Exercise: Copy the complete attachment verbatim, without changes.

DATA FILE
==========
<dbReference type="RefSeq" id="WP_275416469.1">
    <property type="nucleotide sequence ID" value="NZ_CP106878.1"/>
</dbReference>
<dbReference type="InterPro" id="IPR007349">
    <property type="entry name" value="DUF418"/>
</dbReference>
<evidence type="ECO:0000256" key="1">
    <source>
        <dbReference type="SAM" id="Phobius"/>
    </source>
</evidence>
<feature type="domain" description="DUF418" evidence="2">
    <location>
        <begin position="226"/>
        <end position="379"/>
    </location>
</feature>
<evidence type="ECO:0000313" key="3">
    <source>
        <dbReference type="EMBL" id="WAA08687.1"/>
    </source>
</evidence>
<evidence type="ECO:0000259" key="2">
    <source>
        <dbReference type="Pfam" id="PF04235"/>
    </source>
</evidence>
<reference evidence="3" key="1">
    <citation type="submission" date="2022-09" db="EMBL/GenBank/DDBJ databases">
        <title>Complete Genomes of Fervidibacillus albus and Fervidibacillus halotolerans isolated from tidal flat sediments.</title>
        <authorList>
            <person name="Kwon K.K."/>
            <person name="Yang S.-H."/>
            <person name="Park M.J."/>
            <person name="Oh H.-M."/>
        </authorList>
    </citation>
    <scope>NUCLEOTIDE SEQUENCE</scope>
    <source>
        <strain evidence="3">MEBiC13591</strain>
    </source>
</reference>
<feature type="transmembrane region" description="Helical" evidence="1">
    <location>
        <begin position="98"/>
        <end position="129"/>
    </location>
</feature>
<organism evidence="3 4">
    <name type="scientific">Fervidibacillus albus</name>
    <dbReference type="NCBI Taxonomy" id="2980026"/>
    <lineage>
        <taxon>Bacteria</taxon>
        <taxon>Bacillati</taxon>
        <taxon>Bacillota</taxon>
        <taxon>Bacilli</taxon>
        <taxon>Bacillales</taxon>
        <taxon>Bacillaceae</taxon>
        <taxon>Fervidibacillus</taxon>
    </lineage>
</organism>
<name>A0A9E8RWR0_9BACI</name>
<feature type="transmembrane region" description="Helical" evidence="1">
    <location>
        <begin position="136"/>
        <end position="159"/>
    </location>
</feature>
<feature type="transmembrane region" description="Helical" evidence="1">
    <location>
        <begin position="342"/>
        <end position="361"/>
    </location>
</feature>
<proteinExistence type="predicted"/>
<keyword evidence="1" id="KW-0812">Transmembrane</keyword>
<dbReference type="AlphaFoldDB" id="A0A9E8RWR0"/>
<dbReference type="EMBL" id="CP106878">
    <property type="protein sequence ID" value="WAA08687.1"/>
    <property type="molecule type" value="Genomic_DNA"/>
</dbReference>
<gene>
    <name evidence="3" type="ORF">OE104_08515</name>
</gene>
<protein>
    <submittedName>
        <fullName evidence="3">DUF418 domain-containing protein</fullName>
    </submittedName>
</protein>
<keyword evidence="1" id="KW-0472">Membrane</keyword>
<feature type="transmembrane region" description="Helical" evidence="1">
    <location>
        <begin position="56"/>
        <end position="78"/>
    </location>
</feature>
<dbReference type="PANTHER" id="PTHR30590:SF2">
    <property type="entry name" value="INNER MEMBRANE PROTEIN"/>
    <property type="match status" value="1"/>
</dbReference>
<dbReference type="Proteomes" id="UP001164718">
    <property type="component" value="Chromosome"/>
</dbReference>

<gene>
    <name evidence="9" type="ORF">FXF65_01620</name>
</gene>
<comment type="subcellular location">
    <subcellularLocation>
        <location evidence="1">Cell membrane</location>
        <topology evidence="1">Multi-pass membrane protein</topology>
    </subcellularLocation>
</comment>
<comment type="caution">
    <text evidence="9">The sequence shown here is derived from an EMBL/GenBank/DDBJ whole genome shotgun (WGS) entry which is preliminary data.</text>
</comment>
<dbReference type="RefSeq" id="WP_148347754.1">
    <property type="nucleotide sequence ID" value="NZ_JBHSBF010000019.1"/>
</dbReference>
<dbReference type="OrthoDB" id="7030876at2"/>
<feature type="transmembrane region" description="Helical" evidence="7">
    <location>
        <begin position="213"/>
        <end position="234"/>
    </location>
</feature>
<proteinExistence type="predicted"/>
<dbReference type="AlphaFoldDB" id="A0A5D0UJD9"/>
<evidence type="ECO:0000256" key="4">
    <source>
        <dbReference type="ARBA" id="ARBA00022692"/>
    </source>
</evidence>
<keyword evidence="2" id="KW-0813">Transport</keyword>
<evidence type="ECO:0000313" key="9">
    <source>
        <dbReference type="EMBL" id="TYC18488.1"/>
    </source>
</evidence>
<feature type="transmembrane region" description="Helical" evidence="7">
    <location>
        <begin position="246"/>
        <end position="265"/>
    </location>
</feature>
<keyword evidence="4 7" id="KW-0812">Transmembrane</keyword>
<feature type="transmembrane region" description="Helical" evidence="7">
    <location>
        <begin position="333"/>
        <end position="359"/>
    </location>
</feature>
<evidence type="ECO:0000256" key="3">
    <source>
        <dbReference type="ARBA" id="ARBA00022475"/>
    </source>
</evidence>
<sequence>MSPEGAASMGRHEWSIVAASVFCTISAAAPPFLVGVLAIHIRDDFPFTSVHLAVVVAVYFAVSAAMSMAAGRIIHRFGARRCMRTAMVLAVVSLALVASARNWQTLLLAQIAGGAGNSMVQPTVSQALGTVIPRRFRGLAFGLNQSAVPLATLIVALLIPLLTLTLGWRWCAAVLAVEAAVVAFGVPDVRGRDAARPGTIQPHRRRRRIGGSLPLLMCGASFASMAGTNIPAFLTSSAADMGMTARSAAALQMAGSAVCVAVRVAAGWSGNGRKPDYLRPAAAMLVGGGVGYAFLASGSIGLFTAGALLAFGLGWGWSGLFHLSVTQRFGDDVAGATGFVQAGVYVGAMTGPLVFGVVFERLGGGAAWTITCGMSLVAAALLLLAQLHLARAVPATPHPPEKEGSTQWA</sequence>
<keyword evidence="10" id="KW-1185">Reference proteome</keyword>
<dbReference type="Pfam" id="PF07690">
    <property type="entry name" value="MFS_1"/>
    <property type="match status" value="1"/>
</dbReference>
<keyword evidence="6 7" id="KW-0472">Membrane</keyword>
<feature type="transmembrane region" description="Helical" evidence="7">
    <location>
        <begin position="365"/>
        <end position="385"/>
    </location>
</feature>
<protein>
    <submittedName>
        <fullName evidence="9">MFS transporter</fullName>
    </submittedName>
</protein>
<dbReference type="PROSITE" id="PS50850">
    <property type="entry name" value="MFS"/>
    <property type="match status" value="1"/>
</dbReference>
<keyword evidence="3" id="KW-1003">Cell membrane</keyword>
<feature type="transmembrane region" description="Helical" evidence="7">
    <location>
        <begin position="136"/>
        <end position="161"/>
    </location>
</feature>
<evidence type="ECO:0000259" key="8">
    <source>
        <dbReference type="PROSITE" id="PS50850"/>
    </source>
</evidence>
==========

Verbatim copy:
<dbReference type="RefSeq" id="WP_275416469.1">
    <property type="nucleotide sequence ID" value="NZ_CP106878.1"/>
</dbReference>
<dbReference type="InterPro" id="IPR007349">
    <property type="entry name" value="DUF418"/>
</dbReference>
<evidence type="ECO:0000256" key="1">
    <source>
        <dbReference type="SAM" id="Phobius"/>
    </source>
</evidence>
<feature type="domain" description="DUF418" evidence="2">
    <location>
        <begin position="226"/>
        <end position="379"/>
    </location>
</feature>
<evidence type="ECO:0000313" key="3">
    <source>
        <dbReference type="EMBL" id="WAA08687.1"/>
    </source>
</evidence>
<evidence type="ECO:0000259" key="2">
    <source>
        <dbReference type="Pfam" id="PF04235"/>
    </source>
</evidence>
<reference evidence="3" key="1">
    <citation type="submission" date="2022-09" db="EMBL/GenBank/DDBJ databases">
        <title>Complete Genomes of Fervidibacillus albus and Fervidibacillus halotolerans isolated from tidal flat sediments.</title>
        <authorList>
            <person name="Kwon K.K."/>
            <person name="Yang S.-H."/>
            <person name="Park M.J."/>
            <person name="Oh H.-M."/>
        </authorList>
    </citation>
    <scope>NUCLEOTIDE SEQUENCE</scope>
    <source>
        <strain evidence="3">MEBiC13591</strain>
    </source>
</reference>
<feature type="transmembrane region" description="Helical" evidence="1">
    <location>
        <begin position="98"/>
        <end position="129"/>
    </location>
</feature>
<organism evidence="3 4">
    <name type="scientific">Fervidibacillus albus</name>
    <dbReference type="NCBI Taxonomy" id="2980026"/>
    <lineage>
        <taxon>Bacteria</taxon>
        <taxon>Bacillati</taxon>
        <taxon>Bacillota</taxon>
        <taxon>Bacilli</taxon>
        <taxon>Bacillales</taxon>
        <taxon>Bacillaceae</taxon>
        <taxon>Fervidibacillus</taxon>
    </lineage>
</organism>
<name>A0A9E8RWR0_9BACI</name>
<feature type="transmembrane region" description="Helical" evidence="1">
    <location>
        <begin position="136"/>
        <end position="159"/>
    </location>
</feature>
<feature type="transmembrane region" description="Helical" evidence="1">
    <location>
        <begin position="342"/>
        <end position="361"/>
    </location>
</feature>
<proteinExistence type="predicted"/>
<keyword evidence="1" id="KW-0812">Transmembrane</keyword>
<dbReference type="AlphaFoldDB" id="A0A9E8RWR0"/>
<dbReference type="EMBL" id="CP106878">
    <property type="protein sequence ID" value="WAA08687.1"/>
    <property type="molecule type" value="Genomic_DNA"/>
</dbReference>
<gene>
    <name evidence="3" type="ORF">OE104_08515</name>
</gene>
<protein>
    <submittedName>
        <fullName evidence="3">DUF418 domain-containing protein</fullName>
    </submittedName>
</protein>
<keyword evidence="1" id="KW-0472">Membrane</keyword>
<feature type="transmembrane region" description="Helical" evidence="1">
    <location>
        <begin position="56"/>
        <end position="78"/>
    </location>
</feature>
<dbReference type="PANTHER" id="PTHR30590:SF2">
    <property type="entry name" value="INNER MEMBRANE PROTEIN"/>
    <property type="match status" value="1"/>
</dbReference>
<dbReference type="Proteomes" id="UP001164718">
    <property type="component" value="Chromosome"/>
</dbReference>

<gene>
    <name evidence="9" type="ORF">FXF65_01620</name>
</gene>
<comment type="subcellular location">
    <subcellularLocation>
        <location evidence="1">Cell membrane</location>
        <topology evidence="1">Multi-pass membrane protein</topology>
    </subcellularLocation>
</comment>
<comment type="caution">
    <text evidence="9">The sequence shown here is derived from an EMBL/GenBank/DDBJ whole genome shotgun (WGS) entry which is preliminary data.</text>
</comment>
<dbReference type="RefSeq" id="WP_148347754.1">
    <property type="nucleotide sequence ID" value="NZ_JBHSBF010000019.1"/>
</dbReference>
<dbReference type="OrthoDB" id="7030876at2"/>
<feature type="transmembrane region" description="Helical" evidence="7">
    <location>
        <begin position="213"/>
        <end position="234"/>
    </location>
</feature>
<proteinExistence type="predicted"/>
<dbReference type="AlphaFoldDB" id="A0A5D0UJD9"/>
<evidence type="ECO:0000256" key="4">
    <source>
        <dbReference type="ARBA" id="ARBA00022692"/>
    </source>
</evidence>
<keyword evidence="2" id="KW-0813">Transport</keyword>
<evidence type="ECO:0000313" key="9">
    <source>
        <dbReference type="EMBL" id="TYC18488.1"/>
    </source>
</evidence>
<feature type="transmembrane region" description="Helical" evidence="7">
    <location>
        <begin position="246"/>
        <end position="265"/>
    </location>
</feature>
<keyword evidence="4 7" id="KW-0812">Transmembrane</keyword>
<feature type="transmembrane region" description="Helical" evidence="7">
    <location>
        <begin position="333"/>
        <end position="359"/>
    </location>
</feature>
<evidence type="ECO:0000256" key="3">
    <source>
        <dbReference type="ARBA" id="ARBA00022475"/>
    </source>
</evidence>
<sequence>MSPEGAASMGRHEWSIVAASVFCTISAAAPPFLVGVLAIHIRDDFPFTSVHLAVVVAVYFAVSAAMSMAAGRIIHRFGARRCMRTAMVLAVVSLALVASARNWQTLLLAQIAGGAGNSMVQPTVSQALGTVIPRRFRGLAFGLNQSAVPLATLIVALLIPLLTLTLGWRWCAAVLAVEAAVVAFGVPDVRGRDAARPGTIQPHRRRRRIGGSLPLLMCGASFASMAGTNIPAFLTSSAADMGMTARSAAALQMAGSAVCVAVRVAAGWSGNGRKPDYLRPAAAMLVGGGVGYAFLASGSIGLFTAGALLAFGLGWGWSGLFHLSVTQRFGDDVAGATGFVQAGVYVGAMTGPLVFGVVFERLGGGAAWTITCGMSLVAAALLLLAQLHLARAVPATPHPPEKEGSTQWA</sequence>
<keyword evidence="10" id="KW-1185">Reference proteome</keyword>
<dbReference type="Pfam" id="PF07690">
    <property type="entry name" value="MFS_1"/>
    <property type="match status" value="1"/>
</dbReference>
<keyword evidence="6 7" id="KW-0472">Membrane</keyword>
<feature type="transmembrane region" description="Helical" evidence="7">
    <location>
        <begin position="365"/>
        <end position="385"/>
    </location>
</feature>
<protein>
    <submittedName>
        <fullName evidence="9">MFS transporter</fullName>
    </submittedName>
</protein>
<dbReference type="PROSITE" id="PS50850">
    <property type="entry name" value="MFS"/>
    <property type="match status" value="1"/>
</dbReference>
<keyword evidence="3" id="KW-1003">Cell membrane</keyword>
<feature type="transmembrane region" description="Helical" evidence="7">
    <location>
        <begin position="136"/>
        <end position="161"/>
    </location>
</feature>
<evidence type="ECO:0000259" key="8">
    <source>
        <dbReference type="PROSITE" id="PS50850"/>
    </source>
</evidence>